Purple Heart recipient speaks to Brundidge Rotary
U.S. Marine (Ret.) Erin Lowe, was the special guest at the weekly meeting of the Brundidge Rotary Club. Lowe was awarded a Purple Heart for injuries she received in a suicide bomber attack on a U.S. convoy in Falluja in 2005. She has the scars — physical, mental and emotional — that resulted from the attack on the Marine convoy in which four Marines were killed, three of whom were women. Of the 13 Marines wounded in the attack, 11 were female.
Lowe talked openly about the hot, June Thursday night ambush in Falluja on June 23,2005, which is one of the worst days in the history of women in the American military.
A suicide car bomber struck the U.S. convoy killing four Marines, including three women. Of the 13 Marines wounded in the attack, 11 were female.
In an instant, life as Lowe had known it would never be again.
For Lowe, the painful remembrance of that day has not diminished, but she has learned to move forward and, with the assurance that she is better for having served.
When Lowe joined the U.S. military, it was with the desire to serve her country. She came from a military family. Her dad has served in the Air Force and her brother in the Navy. Lowe’s desire was to serve “the few and the proud.” She wanted to be a U.S. Marine.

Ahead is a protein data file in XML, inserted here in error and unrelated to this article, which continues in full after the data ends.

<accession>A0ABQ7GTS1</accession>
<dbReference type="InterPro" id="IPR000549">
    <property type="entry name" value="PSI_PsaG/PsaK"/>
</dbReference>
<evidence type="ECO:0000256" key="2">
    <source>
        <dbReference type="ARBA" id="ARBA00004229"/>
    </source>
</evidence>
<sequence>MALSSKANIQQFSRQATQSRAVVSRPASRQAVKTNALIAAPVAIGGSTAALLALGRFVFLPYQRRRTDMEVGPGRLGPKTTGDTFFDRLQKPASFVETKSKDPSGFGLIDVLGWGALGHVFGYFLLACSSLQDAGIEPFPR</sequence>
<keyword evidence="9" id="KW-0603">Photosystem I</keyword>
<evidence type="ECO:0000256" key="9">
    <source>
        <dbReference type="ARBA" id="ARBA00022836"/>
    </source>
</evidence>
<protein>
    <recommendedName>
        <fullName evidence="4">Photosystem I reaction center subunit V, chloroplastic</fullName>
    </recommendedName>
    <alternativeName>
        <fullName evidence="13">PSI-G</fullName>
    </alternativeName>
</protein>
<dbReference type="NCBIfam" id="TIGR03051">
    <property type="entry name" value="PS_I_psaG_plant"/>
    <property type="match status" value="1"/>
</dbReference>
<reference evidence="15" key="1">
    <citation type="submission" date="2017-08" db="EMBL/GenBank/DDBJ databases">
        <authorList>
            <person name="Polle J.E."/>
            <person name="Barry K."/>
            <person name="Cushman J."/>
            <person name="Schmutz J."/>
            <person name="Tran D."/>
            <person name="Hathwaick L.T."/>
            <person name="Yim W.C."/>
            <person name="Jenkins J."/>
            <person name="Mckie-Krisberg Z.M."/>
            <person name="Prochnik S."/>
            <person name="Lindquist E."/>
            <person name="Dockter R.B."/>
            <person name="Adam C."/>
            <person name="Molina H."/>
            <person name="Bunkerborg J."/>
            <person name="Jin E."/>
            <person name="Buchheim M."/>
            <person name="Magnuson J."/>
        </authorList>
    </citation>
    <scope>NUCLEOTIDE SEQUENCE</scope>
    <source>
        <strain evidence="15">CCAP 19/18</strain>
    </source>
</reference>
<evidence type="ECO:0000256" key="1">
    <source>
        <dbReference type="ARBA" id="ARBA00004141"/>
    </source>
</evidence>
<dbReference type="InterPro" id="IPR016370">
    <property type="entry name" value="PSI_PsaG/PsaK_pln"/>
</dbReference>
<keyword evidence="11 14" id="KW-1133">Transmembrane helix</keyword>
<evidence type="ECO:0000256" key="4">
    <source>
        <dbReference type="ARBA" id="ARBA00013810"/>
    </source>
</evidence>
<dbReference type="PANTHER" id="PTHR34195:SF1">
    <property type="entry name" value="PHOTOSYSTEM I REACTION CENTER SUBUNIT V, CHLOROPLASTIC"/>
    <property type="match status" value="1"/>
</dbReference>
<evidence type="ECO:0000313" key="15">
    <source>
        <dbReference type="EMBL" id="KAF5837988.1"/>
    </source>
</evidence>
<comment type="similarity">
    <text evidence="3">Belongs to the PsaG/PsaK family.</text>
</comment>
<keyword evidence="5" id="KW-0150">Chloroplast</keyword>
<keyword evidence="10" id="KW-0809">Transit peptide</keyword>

While in recruit training at Parris Island, S.C. she broke her pelvic bone. After she recovered and completed her training at Camp Lejeune, N.C., she made her military service request known, “Let me go to Iraq.”
Even though Pentagon policy prohibits women from serving in front-line combat, the front line in Iraq seemed to be anywhere.
On the night of June 23, 2005, a suicide car bomber struck the U.S. convoy in which Lowe was riding. The Marines were attacked while traveling to Camp Falluja after providing security at the entry control points in the city.
“In Iraq, men and women don’t mix as much as in Western cultures,” Lowe said. “So, in order to be respectful of Iraqi cultural sensitivities, female Marines searched female Iraqi citizens going through the checkpoints.
“On the way back to camp, we were ambushed. The car bomber hit on the side where I was. I don’t remember being thrown off. I remember the explosion, I remember seeing the fire and feeling the heat. I remember the screams of fear and pain. I remember the pain.”
And, Lowe remembers coming home with the visible scars from the attack and the invisible scars that would not heal. She said finding a way through the life-changing experience has been difficult at best. Finding a way completely out of what Lowe experienced in Fallujah has escaped her just yet, But, she is on the right path – that of community service. Lowe is finding ways to help herself by giving to others.
“The best way to find yourself is to lose yourself in service to others,” she said, with a knowing smile. “The very best way.”